Tag Archives: movie

Movie Day

This Sunday we decided that it was time for us to chill out a little bit, so we met at Anni’s appartment to watch a movie.

We thought that we could watch something that ilustrates our cultural background so we decided we could watch pixar’s Coco, because it’s almost Halloween and in Mexico that means it’s almost El Dia de los Muertos, which is the festivity represented in the movie.

Prepared for the movie

Before the movie we talked about a little bit of cinema vocabulary like genres of movies, cameras, actors. Soon we found out that it’s difficult to find a movie in spanish with english subtitles because normally it’s the other way around so we struggled a bit with that.

During the movie we made a list of vocabulary based on family because it’s the main focus of the film and we also did this fill the gap thing with the main theme of the movie “Recuérdame”.  All in all, it was a good day and it was great to see these movie with mexican people that can explain to you how they celebrate this day.


8th meeting – Polish movie evening


After Finnish movie evening is time for Polish one! We choose movie named “Bogowie” to watch with Elisa. Translation of the movie is “Gods” and it is a 2014 Polish dramatic feature film directed by Łukasz Palkowski. It is based on the life and career of Polish cardiac surgeon Zbigniew Religa who performed the first successful heart transplant in Poland in 1987. Movie show reality of 80’s health care system in Poland.

Zbigniew Religa was born in December 1938 and died in March 2009.

He also became a Minister of Health of the Republic of Poland but from the other side, the funny thing is that he was smoking cigarettes whole his life.

The famous and first successful heart transplant in Poland was performed in 1987. The surgery lasted for 23 hours. After the surgery an American photographer, James Stanfield from National Geographic, captured the famous, gripping photograph of Religa monitoring his patient’s vitals on outdated medical equipment, with one of his colleagues who assisted him during the surgery asleep in the corner.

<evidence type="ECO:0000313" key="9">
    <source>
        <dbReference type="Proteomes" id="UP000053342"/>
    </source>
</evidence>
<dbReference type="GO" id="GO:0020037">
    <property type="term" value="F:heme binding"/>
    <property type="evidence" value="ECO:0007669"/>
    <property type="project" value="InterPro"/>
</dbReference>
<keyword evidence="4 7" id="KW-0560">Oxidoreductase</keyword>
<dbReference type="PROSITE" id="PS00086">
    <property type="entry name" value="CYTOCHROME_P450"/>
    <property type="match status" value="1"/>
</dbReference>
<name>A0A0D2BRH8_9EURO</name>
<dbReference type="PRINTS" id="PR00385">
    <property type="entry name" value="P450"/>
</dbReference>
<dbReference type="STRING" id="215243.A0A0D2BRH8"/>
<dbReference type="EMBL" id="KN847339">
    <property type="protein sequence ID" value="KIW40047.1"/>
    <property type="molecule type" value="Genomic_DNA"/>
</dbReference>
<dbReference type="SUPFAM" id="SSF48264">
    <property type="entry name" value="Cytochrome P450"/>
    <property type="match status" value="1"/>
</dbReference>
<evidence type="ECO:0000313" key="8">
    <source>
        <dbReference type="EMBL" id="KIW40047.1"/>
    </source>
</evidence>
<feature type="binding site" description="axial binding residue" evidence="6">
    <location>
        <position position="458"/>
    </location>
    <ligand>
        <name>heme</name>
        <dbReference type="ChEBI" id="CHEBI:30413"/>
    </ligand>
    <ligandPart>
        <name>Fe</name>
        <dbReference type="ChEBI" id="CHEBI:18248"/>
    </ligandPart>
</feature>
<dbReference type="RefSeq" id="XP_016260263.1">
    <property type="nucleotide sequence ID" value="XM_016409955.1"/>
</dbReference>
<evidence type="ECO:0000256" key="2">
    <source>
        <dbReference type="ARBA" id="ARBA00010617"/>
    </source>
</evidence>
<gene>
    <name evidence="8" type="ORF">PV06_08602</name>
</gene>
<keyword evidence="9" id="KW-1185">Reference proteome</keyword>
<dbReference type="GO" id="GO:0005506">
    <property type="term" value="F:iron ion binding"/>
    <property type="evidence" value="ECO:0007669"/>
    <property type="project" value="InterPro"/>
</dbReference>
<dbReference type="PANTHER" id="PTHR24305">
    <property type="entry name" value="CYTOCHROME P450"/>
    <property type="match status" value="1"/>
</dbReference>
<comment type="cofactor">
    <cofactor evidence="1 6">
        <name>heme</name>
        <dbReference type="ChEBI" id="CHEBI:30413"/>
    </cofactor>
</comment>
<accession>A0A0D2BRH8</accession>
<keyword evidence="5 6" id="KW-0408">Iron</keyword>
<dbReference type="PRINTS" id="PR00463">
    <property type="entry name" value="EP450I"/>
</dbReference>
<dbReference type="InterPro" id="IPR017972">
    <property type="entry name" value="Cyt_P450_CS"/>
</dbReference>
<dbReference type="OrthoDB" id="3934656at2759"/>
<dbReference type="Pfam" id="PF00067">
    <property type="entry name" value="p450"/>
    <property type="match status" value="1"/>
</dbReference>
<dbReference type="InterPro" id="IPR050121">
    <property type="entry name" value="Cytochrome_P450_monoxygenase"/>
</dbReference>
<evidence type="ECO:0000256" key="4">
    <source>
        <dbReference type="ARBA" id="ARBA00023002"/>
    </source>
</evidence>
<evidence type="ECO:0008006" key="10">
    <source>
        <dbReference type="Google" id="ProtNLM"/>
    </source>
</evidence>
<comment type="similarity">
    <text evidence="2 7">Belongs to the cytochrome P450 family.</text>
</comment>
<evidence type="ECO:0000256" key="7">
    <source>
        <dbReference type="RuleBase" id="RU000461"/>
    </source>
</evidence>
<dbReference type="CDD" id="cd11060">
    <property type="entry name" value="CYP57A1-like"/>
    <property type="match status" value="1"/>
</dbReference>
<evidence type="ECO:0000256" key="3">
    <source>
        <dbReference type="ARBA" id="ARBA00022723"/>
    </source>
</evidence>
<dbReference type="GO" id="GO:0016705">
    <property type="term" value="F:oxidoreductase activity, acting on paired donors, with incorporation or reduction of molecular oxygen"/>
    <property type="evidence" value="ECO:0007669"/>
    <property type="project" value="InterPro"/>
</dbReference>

Due to the fact that the weather that day was terrible, rainy and hail, Elisa gave us the lovely yellow flowers which brought a bit of summer time to our flat. We prepared popcorn and some other snack to enjoy the movie. I also cooked my first apple pie for this occasion and luckily Adam and Elisa liked it. Apple pie is really often cooked by Polish moms and grandmas.

Session 7: Movie Night: A movie in Spanish with German subtitles

Probably the preparing of this lessons was the most challenging part because we were not able to find the right movie. Maria and I had their own view about which movie is the best for this class. This lead to a huge discussion at least at some point we tried arguing in Spanish that I was able to gain negotiation skills.

In the end, we chose Spanglish. The movie is with Adam Sandler I think I don’t need to say more about the movie. The good thing about the film was that you can choose in the settings the languages and the subtitles. So, the movie was sometimes in Spanish and sometimes in German. Furthermore, we used English subtitles that we very at least able to catch up the story.

From my point of view this was extremely nice because I don’t need to focus so hard during the film when there was a German dialog. Furthermore, both of us were able to gain the same experience.

When one of us had a question, or didn’t know a vocabulary we stopped the movie and discussed it. This was for me the best part of the session. We were both able to gain new vocabulary and had still fun.

In the end, it was a nice experience and in the future, I will try to watch Spanish movies by myself. Furthermore, I think the best part for me was the discussion in Spanish about which movie are we going to watch.

25/09/2016 – 2nd meeting Hungarian/French

For this meeting on the 25th of September, we met at Tamás’ flat in the north of Tampere. We talked about French and Hungarian movies, actors and music. Tamás and Rebeka also showed me on the computer the traditional dance of their country called ‘Csárdás’. It was interesting because in France we don’t really have a traditional dance. If you want to see how to dance the ‘Csárdás’, you can have a look on this video: https://www.youtube.com/watch?v=vKKM8J3y3G0

Rebeka was very interested in French movies and French actors. So we talked about the French movie ‘Intouchables’ or ‘Le Fabuleux destin d’Amélie Poulain’. And Tamás teach me about the basics in grammar (personal pronouns for example, basic verbs and basic sentences). I also learnt new words in Hungarian! It’s very interesting but still so difficult to pronounce all the words!


  • I am: Én vagyok     /     I am 22 years old: Én 22 éves vagyok
  • You are: Te vagy     /     You are 21 years old: Te 21 éves vagy
  • He / She / It is: Ő van     /     He is 25 years old: Ő 25 éves
  • We are: Mi vagyunk     /     We are Hungarians: Mi magyarok vagyunk